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Martucci: Orchestral Music Vol.4 CD


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Martucci: Orchestral Music Vol.4 + Martucci: Orchestral Music Vol.1 + Martucci: Symphony No.2
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Product details

  • Conductor: Francesco La Vecchia
  • Composer: Martucci
  • Audio CD (1 Jun. 2009)
  • Number of Discs: 1
  • Format: CD
  • Label: Naxos
  • ASIN: B0027DQHIC
  • Average Customer Review: 4.0 out of 5 stars  See all reviews (3 customer reviews)
  • Amazon Bestsellers Rank: 174,100 in Music (See Top 100 in Music)

1. Piano Concerto No. 2 in B flat minor, Op. 66
2. Momento musicale e Minuetto (arr. for string orchestra)
3. Novelletta, Op. 82, No. 2 (arr. for orchestra)
4. Serenata, Op. 57, No. 2 (arr. for orchestra)
5. Colore orientale, Op. 44, No. 3 (arr. for orchestra)

Product Description

Following the success of the previous three volumes in Naxos's Martucci Orchestral Edition, the fourth presents the Italian composer's Piano Concerto No. 2, a spaciously Romantic work whose sweeping opening movement reaches a dramatic climax, setting the scene for a poignant Larghetto and a highly virtuosic finale. The best known of Martucci's later works, it made a considerable impression internationally when conducted by Anton Rubinstein, Toscanini, Weingartner and Mahler, often with the pianist-composer as soloist

Customer Reviews

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Most Helpful Customer Reviews

2 of 2 people found the following review helpful By J Scott Morrison HALL OF FAMETOP 100 REVIEWER on 27 July 2009
Format: Audio CD
The big piece on this CD is the Second Piano Concerto by Giuseppe Martucci (1856-1909), a late Romantic Italian composer who primarily wrote orchestral music rather than opera. I'd never heard any of these pieces before, although I know that it has all been recorded before in the series of performances of Martucci's orchestral works conducted by Francesco D'Avalos, who specialized in this composer's music. And I knew that Toscanini championed the work and once conducted it with Horszowski at the keyboard. Martucci was a virtuoso pianist and he wrote this concerto for himself premiering it in 1885. But he was primarily a composer and conductor, as well as being an important Italian pedagogue. He championed the works of Brahms in Italy and indeed conducted the Italian premiere of Brahms's Second Symphony. I mention this because the first movement of the Second Concerto was almost certainly modeled on the first movement of Brahms's First Piano Concerto. It is dramatic, and although the piano part is virtuosic, the piano is often part of the orchestral fabric. The movement's second theme is particularly attractive. A most satisfying movement. But even more so is the lovely Larghetto second movement which contains a limpid and lovely main theme and has a middle section with rich string chords accompanying the solo piano. The big surprise, though, is the finale which is Haydnesque in its humor. This is not to say it sounds like Haydn, but rather that is has an impish, winking humor that puts one in mind of the great Austrian. I found myself laughing out loud several times. The excellent pianist here is a very young Italian, Gesualdo Coggi, and the conductor, Francesco La Vecchia and his Orchestra Sinfonica di Roma give him marvelous support.Read more ›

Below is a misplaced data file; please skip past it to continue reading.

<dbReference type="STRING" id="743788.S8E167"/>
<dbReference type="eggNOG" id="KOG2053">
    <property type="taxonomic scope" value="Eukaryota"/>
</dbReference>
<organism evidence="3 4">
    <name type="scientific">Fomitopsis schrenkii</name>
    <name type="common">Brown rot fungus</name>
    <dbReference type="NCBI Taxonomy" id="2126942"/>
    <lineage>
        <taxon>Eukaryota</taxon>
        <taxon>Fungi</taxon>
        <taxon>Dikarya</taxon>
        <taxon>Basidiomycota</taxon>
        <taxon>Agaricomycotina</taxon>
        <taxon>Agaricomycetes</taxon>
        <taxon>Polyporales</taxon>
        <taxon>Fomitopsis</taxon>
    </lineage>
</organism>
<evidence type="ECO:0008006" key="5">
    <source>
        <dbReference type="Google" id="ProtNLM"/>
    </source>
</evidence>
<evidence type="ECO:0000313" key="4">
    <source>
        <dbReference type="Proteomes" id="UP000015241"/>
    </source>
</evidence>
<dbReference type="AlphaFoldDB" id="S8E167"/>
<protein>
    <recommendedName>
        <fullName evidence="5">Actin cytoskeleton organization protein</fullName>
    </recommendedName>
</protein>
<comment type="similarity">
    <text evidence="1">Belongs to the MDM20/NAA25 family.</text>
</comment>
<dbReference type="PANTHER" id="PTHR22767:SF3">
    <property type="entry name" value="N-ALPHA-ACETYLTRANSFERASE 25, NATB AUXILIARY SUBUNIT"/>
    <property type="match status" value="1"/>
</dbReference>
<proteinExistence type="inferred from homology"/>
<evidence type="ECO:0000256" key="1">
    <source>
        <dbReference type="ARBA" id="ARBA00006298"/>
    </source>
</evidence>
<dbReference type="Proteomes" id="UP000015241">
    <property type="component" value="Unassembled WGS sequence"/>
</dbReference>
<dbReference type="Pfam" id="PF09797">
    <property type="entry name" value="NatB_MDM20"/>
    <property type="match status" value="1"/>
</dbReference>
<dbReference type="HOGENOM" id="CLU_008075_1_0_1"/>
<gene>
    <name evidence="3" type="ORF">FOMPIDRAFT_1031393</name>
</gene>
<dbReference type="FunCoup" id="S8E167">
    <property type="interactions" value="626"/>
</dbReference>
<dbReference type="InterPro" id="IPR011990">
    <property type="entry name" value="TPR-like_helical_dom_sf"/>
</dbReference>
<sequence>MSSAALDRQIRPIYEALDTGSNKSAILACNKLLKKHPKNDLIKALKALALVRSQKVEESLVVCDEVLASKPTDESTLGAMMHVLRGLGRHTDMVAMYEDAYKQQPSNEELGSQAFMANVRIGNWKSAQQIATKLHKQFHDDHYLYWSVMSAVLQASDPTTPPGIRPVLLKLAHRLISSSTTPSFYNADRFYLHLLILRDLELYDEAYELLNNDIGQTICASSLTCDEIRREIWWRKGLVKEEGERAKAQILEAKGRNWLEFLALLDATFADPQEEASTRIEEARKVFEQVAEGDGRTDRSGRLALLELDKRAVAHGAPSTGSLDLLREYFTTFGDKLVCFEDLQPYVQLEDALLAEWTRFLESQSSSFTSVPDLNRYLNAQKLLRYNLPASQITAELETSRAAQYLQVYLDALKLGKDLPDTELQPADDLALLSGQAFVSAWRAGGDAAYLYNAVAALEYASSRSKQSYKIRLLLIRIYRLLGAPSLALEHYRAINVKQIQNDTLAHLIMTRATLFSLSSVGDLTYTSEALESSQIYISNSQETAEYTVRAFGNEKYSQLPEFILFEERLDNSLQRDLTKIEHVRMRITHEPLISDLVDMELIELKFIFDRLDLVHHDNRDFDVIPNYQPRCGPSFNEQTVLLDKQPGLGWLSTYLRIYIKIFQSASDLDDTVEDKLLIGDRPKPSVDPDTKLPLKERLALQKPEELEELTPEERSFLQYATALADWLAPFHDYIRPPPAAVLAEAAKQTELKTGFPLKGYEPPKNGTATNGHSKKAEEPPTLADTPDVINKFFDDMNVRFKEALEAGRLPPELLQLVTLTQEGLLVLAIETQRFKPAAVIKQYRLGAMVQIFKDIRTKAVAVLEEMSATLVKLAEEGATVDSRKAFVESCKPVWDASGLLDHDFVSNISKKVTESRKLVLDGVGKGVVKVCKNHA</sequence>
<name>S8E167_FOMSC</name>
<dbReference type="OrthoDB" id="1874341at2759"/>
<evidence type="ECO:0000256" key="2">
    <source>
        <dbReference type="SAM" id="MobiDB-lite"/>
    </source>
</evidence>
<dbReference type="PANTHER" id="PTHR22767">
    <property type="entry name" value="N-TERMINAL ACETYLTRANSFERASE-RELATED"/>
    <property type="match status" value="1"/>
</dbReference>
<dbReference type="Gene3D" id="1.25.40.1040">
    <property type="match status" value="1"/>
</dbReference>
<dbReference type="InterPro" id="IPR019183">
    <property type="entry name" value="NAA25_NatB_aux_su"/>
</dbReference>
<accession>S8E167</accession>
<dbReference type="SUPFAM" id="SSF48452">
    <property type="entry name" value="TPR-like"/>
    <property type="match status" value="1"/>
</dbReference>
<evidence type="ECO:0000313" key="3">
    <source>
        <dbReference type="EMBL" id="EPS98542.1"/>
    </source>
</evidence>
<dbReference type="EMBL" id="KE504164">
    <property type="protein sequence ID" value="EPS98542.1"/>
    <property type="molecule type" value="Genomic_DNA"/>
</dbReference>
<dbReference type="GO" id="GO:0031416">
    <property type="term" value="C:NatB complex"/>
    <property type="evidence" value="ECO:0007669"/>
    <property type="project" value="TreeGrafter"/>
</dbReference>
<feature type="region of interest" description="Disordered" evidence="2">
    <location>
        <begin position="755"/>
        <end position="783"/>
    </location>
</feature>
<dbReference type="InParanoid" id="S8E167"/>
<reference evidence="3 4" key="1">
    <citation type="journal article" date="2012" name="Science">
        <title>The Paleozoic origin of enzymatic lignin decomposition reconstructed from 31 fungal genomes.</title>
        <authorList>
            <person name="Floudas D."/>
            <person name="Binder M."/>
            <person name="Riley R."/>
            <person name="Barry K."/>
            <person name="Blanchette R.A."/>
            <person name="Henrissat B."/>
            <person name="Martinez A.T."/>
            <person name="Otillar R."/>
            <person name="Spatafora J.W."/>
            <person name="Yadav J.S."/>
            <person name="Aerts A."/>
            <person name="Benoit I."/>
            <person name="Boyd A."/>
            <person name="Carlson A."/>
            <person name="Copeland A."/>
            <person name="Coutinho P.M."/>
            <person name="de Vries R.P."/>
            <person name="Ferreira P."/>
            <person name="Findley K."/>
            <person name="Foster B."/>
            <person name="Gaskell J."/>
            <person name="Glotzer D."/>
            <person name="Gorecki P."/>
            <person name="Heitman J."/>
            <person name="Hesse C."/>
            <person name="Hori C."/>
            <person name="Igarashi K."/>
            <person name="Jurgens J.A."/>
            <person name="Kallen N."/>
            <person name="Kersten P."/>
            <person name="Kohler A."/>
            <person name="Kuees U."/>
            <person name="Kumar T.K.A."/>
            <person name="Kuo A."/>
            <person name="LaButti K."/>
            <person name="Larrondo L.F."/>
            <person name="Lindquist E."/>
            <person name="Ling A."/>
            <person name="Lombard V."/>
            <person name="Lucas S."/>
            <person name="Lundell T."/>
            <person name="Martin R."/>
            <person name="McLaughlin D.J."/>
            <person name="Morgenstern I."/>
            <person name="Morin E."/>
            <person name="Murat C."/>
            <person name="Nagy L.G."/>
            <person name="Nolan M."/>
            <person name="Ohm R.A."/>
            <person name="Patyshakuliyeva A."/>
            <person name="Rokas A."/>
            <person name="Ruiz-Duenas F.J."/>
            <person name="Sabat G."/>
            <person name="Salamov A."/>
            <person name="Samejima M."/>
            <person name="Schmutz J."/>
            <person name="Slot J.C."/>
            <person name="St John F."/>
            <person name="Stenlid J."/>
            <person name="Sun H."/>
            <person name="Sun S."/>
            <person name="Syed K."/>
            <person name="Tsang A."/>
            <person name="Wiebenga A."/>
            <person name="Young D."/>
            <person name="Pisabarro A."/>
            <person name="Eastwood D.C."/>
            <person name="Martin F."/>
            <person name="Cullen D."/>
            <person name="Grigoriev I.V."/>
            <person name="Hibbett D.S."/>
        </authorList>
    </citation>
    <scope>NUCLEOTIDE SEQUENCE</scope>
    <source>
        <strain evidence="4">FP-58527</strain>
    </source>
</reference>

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5 of 6 people found the following review helpful By BravoBaroque on 20 Dec. 2009
Format: Audio CD
Although it is always invidious to talk about a lost/overlooked genius,I think we can safely say that Gieuseppe Martucci ( 1856 ~ 1909) is such a composer.
Overshadowed (at the start) by Verdi and (at the latter end of his life) by Puccini,Martucci seems (till now) to have disappeared.
Hopefully these excellent 4 discs from Naxos will change his status.
Although the composers I have already mentione overshadowed him,his music was not generally like theirs.